Monthly Archives: October 2013
It’s one of the most vital aspects of any movie or TV show, and one of the easiest to overlook: the score.
Music can make or break a film. Alfred Hitchcock, for example, had planned for the shower scene in “Psycho” to be silent (save for the sounds of running water and Marion’s screams) … until Bernard Herrmann played his iconic shrieking violins for the Master of Suspense, who agreed that it greatly enhanced its effectiveness.
Herrmann’s talents also made their way to the small screen. The legendary composer wrote scores for seven episodes of The Twilight Zone (and his musical cues were recycled in many others), including one that leads many top 10 lists: Serling’s bittersweet masterpiece “Walking Distance.” Read the rest of this entry
It’s a Halloween staple that ranks right up there with spooking trick-or-treaters, carving pumpkins and wearing outlandish costumes: watching a scary-movie marathon.
But in an age of digital streaming and high-quality DVDs and Blu-rays, why limit yourself to movies? Why not program a few chills right from the fifth dimension?
True, The Twilight Zone is generally considered a science-fiction series (although I think it’s so unique that it defies easy classification). And yes, the stories dreamed up by Rod Serling, Richard Matheson, Charles Beaumont and other TZ writers were usually designed more to intrigue and edify than to disorient or frighten viewers.
But every now and then, the series gave us some old-fashioned scary moments that might cause even your favorite vampire to glance over his shoulder. So here, in the spirit of October 31st, are 13 Twilight Zones that may make you think twice about turning out the light (click any title to go to the Hulu link and watch it):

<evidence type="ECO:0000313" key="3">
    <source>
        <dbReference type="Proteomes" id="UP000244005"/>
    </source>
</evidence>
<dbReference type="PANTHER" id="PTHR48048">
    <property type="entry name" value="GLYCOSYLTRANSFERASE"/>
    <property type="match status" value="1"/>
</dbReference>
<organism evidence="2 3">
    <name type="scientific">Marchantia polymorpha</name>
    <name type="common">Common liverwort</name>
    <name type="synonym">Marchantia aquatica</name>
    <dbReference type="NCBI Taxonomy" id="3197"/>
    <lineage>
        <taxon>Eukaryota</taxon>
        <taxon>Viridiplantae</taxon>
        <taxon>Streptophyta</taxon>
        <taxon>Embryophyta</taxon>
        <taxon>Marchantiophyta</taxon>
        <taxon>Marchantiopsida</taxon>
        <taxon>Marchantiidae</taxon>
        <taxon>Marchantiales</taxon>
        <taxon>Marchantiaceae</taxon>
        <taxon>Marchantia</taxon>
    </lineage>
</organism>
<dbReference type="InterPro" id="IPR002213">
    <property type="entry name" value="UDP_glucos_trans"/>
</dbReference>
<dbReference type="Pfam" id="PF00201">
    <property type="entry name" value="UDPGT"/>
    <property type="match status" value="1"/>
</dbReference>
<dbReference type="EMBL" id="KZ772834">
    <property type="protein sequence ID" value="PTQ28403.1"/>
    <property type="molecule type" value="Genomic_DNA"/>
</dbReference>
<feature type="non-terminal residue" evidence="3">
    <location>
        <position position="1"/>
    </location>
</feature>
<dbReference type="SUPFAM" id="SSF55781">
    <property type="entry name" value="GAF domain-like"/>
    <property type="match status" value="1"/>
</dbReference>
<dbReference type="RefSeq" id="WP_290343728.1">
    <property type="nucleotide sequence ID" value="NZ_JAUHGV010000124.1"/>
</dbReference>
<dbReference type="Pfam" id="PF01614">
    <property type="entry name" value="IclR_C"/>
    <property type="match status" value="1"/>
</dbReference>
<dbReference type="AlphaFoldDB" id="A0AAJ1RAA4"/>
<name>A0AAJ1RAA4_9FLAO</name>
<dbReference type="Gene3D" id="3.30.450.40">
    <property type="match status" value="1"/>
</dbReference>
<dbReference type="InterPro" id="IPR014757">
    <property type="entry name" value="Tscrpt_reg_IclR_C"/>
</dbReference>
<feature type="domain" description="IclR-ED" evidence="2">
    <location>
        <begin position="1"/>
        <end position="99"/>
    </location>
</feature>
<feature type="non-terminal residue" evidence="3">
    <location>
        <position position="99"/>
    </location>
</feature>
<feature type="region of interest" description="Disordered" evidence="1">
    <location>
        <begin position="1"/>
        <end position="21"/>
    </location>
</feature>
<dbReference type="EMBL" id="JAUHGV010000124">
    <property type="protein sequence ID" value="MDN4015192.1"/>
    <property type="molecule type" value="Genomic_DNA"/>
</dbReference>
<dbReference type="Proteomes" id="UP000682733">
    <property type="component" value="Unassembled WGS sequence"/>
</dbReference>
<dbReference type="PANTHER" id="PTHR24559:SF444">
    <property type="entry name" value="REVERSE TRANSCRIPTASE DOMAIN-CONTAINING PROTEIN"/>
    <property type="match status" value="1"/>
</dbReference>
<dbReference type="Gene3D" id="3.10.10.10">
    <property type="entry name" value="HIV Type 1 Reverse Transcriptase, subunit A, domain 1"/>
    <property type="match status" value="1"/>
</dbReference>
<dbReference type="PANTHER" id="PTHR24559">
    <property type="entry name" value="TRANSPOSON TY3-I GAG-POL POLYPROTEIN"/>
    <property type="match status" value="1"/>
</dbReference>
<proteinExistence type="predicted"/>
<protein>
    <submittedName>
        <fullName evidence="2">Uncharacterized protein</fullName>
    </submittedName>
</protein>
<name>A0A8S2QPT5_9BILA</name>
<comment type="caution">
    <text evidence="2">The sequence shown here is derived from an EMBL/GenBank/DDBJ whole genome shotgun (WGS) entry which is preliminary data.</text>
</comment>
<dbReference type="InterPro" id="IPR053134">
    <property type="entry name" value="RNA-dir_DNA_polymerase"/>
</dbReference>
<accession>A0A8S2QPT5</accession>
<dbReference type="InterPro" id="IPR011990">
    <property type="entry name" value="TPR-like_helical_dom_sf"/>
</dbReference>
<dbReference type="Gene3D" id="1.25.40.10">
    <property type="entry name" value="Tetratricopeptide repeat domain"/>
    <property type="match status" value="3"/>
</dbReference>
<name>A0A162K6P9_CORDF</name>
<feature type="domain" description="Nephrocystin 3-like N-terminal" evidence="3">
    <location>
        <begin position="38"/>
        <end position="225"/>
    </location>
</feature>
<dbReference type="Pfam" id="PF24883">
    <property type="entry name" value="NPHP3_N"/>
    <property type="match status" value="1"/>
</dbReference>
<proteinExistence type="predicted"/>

Season 5, Episode 6 — November 1, 1963
Some tips for those who find themselves near Talky Tina: If she says she hates you, don’t laugh at her. If she threatens you, don’t mock her. Erich Streator (a pre-Kojak Telly Savalas) did, only to discover that Tina is very serious about protecting her young owner. DEADLY serious. Beaumont (aided by an uncredited Jerry Sohl) gives us a creepy tale that does to dolls what Hitchcock did to birds. Read the rest of this entry
“I was on an airplane. I looked out the window and thought, ‘Jeez, what if I saw a guy out there?” — Richard Matheson, writer of “Nightmare at 20,000 Feet”
I know what I saw. I’m NOT crazy.
Easy to say, sure. And why should they believe me? What I’m saying would sound crazy if the most sane man on the face of the earth said it. And I’m far from that.
See, I had a little breakdown a while back. Spent some time in the Waldorf for wackos. Recovered nicely. The doctor said I was cured, my wife came to get me, I boarded the plane … which was probably a mistake. I mean, this happened before on a plane.
But face your fears, right? Get back up on that horse, they say. So I did. I boarded the plane. We took off. Then I looked out the window. And I saw …
I saw a man. On the wing. Read the rest of this entry
The Twilight Zone without Rod Serling’s voice? Unimaginable. Yet it almost happened.
It was only at the last minute that Serling stepped in and recorded the narration that would introduce millions of viewers to that elusive fifth dimension. Up until then, it was going to be Westbrook Van Voorhis, a very well-known announcer at the time. Oh, and there was an extra dimension:
A sixth dimension? Producer William Self explains:
I said, “Rod, what is the fifth one?” He said, “I don’t know. Aren’t there five?” I said, “I can only think of four.” So we rewrote and rerecorded it and said, “There is a fifth dimension beyond that which is known to man…”